After his Healthy Start Reauthorization Act was passed out of a Senate committee this week, Ohio Democrat Sherrod Brown noted that infant mortality is a particularly devastating problem in his state.
“Despite having some of the finest doctors and best children's hospitals in the country, Ohio still falls far short,” Brown said. Indiana falls short, too. In 2017, the last year for which statistics are available, the infant death rate was 7.2 per 1,000 births in Ohio; in Indiana, it was 7.3. The national rate during that period was 5.8 deaths per 1,000 births.
The rate of black infant mortality in Indiana and Ohio is much higher than the overall rate within those states; Allen County's black infant mortality rate led the state in 2015.
The Healthy Start program, which began under President George H.W. Bush in 1991, helps fund state and local organizations targeting those disparities by working with expectant and new mothers to encourage healthy outcomes for their babies. “By improving access to quality health care and culturally competent services,” Brown's office reported, “the Healthy Start program has helped to address these disparities and reduce infant mortality rates among its program participants to 5.2 infant deaths per 1,000 live births” – lower than the national average.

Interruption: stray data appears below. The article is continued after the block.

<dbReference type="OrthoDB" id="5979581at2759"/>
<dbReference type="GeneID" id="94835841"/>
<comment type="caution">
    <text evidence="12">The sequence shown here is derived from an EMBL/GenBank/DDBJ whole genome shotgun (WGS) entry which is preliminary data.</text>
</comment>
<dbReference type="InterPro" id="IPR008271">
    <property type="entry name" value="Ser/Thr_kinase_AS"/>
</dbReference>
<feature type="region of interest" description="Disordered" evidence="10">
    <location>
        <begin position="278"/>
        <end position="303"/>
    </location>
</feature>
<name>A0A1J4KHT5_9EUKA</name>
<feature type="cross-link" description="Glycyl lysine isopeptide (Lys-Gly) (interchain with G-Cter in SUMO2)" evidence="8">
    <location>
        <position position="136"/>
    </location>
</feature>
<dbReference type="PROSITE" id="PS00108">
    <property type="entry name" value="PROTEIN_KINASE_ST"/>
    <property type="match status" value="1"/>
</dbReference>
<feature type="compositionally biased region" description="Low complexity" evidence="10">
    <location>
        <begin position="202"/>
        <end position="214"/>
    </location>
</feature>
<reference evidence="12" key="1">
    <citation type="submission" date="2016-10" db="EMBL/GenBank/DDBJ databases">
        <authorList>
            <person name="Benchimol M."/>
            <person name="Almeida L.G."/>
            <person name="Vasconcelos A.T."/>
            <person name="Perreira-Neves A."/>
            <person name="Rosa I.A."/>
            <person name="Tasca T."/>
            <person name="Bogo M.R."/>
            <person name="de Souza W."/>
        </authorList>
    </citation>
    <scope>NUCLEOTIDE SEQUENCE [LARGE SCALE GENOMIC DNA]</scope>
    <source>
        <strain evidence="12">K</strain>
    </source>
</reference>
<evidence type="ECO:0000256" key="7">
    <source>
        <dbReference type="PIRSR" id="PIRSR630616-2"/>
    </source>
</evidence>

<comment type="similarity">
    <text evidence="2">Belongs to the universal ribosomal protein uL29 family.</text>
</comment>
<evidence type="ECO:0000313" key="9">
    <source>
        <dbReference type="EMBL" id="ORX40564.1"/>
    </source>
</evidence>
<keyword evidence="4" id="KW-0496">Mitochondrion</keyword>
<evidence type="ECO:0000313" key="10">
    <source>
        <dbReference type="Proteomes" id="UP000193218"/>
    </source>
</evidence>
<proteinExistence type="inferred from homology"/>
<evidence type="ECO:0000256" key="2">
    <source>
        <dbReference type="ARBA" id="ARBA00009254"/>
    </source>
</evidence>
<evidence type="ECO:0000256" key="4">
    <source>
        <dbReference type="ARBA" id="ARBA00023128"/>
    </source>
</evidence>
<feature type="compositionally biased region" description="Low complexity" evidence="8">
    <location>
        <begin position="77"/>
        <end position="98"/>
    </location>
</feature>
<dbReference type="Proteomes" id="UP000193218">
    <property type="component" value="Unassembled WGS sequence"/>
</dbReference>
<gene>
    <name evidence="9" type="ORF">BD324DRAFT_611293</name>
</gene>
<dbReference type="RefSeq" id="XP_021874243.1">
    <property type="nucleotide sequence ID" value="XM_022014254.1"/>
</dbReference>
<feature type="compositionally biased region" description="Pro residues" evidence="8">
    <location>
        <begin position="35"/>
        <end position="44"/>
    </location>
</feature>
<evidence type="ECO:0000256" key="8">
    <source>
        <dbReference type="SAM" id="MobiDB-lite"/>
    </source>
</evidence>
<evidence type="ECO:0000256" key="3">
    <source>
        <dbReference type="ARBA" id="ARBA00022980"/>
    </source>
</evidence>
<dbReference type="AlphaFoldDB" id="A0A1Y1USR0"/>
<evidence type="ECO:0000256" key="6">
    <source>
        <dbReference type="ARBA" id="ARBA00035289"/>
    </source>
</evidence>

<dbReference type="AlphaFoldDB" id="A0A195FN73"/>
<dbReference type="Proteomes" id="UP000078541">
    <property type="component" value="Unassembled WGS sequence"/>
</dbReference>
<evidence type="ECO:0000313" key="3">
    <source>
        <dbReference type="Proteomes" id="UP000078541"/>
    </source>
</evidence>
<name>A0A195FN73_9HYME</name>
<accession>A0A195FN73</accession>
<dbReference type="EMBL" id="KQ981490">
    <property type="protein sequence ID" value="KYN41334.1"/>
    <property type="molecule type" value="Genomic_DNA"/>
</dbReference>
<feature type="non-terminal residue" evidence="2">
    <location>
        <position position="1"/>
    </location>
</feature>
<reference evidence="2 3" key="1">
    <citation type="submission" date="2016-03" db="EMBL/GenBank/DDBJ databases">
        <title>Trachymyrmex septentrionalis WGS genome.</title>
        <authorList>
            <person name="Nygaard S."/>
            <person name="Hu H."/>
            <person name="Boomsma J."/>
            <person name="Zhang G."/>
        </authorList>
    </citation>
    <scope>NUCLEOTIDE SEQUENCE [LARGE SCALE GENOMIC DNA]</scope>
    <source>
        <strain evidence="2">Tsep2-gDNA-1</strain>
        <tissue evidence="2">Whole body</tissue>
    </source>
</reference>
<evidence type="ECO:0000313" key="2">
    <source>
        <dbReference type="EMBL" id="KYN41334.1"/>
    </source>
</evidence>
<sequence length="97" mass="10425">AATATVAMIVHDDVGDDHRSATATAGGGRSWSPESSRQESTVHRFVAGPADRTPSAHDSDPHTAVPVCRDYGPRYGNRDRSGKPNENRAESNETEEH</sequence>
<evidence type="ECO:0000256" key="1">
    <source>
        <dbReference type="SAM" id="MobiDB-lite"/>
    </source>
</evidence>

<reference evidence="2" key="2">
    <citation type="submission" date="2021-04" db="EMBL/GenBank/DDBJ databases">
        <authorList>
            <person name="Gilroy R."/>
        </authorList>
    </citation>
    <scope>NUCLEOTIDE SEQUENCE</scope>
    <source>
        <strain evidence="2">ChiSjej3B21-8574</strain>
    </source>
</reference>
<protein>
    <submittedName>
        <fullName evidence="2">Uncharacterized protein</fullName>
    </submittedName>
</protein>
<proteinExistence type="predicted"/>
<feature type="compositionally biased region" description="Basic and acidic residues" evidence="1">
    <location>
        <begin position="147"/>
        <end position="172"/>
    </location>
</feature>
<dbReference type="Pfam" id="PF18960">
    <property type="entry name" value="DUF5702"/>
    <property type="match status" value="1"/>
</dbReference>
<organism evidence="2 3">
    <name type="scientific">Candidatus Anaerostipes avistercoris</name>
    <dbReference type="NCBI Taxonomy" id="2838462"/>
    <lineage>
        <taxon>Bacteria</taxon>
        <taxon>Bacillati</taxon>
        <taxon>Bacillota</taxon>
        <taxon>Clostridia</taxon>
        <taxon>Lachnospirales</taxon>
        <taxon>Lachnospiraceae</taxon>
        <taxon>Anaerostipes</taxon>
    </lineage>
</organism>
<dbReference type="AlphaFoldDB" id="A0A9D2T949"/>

This year, Indiana received almost $5 million in Healthy Start grants, with almost $906,000 going to programs funded by the Fort Wayne Medical Society Foundation, Inc.
The reauthorization act is now up for consideration by the full Senate. In this tumultuous political climate, such a deserving bill could be overlooked. Indiana's senators should help Brown see that his bill gets the attention it deserves.